Meanwhile in the Rockaways, things are very, very scary:
When night falls in the Rockaways, the hoods come out.
Ever since Sandy strafed the Queens peninsula and tore up the boardwalk, it’s become an often lawless place where cops are even scarcer than electrical power and food. Locals say they are arming themselves with guns, baseball bats, booby traps — even a bow and arrow — to defend against looters.
Thugs have been masquerading as Long Island Power Authority (LIPA) workers, knocking on doors in the dead of night. But locals say the real workers have been nowhere in sight, causing at least one elected official — who fears a descent into anarchy if help doesn’t arrive soon — to call for the city to investigate the utility.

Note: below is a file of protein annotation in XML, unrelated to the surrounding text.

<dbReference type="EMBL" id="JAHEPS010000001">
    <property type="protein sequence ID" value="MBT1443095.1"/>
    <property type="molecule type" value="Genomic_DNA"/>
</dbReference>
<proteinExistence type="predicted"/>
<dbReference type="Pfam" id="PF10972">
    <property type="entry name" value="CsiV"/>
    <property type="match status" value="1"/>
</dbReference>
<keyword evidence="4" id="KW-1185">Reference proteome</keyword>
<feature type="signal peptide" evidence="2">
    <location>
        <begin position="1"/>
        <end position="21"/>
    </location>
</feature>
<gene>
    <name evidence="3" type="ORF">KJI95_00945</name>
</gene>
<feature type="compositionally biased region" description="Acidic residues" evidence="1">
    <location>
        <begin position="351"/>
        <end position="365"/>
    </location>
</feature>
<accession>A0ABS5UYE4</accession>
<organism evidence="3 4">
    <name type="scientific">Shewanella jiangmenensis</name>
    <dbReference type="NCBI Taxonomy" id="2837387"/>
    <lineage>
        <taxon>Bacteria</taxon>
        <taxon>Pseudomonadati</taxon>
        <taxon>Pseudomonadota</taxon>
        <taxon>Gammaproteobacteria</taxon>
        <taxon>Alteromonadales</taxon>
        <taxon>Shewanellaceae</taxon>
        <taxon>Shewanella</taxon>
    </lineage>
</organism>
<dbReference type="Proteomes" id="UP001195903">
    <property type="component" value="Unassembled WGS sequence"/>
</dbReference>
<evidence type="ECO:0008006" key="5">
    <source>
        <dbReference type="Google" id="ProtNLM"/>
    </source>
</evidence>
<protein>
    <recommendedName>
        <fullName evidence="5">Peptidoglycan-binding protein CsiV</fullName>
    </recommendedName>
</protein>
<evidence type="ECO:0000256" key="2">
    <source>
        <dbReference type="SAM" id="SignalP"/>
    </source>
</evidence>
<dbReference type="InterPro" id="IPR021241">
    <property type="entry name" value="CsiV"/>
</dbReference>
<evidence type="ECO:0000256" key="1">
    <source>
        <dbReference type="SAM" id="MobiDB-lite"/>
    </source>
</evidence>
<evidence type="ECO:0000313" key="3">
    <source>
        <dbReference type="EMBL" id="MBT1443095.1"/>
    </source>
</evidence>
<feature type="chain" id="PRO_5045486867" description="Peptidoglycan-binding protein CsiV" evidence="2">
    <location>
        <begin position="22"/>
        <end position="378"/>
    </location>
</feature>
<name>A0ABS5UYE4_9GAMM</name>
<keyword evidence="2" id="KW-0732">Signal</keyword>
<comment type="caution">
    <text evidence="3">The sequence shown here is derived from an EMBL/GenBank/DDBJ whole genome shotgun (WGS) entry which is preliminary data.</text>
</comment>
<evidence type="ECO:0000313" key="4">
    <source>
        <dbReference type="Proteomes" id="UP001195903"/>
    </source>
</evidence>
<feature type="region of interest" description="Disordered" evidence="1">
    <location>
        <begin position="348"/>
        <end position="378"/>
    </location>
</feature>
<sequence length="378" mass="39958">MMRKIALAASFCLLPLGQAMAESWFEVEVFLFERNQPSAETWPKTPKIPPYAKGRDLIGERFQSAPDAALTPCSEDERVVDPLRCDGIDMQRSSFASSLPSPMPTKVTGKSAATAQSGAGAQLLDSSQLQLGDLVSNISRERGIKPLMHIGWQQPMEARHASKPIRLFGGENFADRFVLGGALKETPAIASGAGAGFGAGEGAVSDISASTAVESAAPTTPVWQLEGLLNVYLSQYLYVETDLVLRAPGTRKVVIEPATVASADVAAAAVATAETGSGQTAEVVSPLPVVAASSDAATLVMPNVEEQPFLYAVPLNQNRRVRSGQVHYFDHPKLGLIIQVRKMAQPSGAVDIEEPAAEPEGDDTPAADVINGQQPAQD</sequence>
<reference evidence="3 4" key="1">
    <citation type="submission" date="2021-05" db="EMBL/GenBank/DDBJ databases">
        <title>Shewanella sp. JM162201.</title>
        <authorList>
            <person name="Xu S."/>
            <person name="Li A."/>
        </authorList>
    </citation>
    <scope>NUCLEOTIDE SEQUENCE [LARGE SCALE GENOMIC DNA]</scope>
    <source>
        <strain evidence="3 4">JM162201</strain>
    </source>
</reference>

Further exacerbating desperate conditions, it could take at least a month to repair the the bridge that connects the Rockaways to the city subway system, officials said.
“We booby-trapped our door and keep a baseball bat beside our bed,” said Danielle Harris, 34, rummaging through donated supplies as children rode scooters along half-block chunk of the boardwalk that had marooned into the middle of Beach 91st St.
“We heard gunshots for three nights in a row,” said Harris, who believed they came from the nearby housing projects.
Carly Ruggieri, 27, who lives in water-damaged house on the block, said she barricades her door with a bed frame. “There have been people in power department uniforms knocking on doors and asking if they’re okay, but at midnight.”
And another local surfer said he has knives, a machete and a bow and arrow on the ready. Gunshots and slow-rolling cars have become a common fixture of the night since Hurricane Sandy.
“I would take a looter with a boa. If I felt threatened I would definitely use it,” said Keone Singlehurst, 42. “Its like the Wild West. A borderline lawless situation.”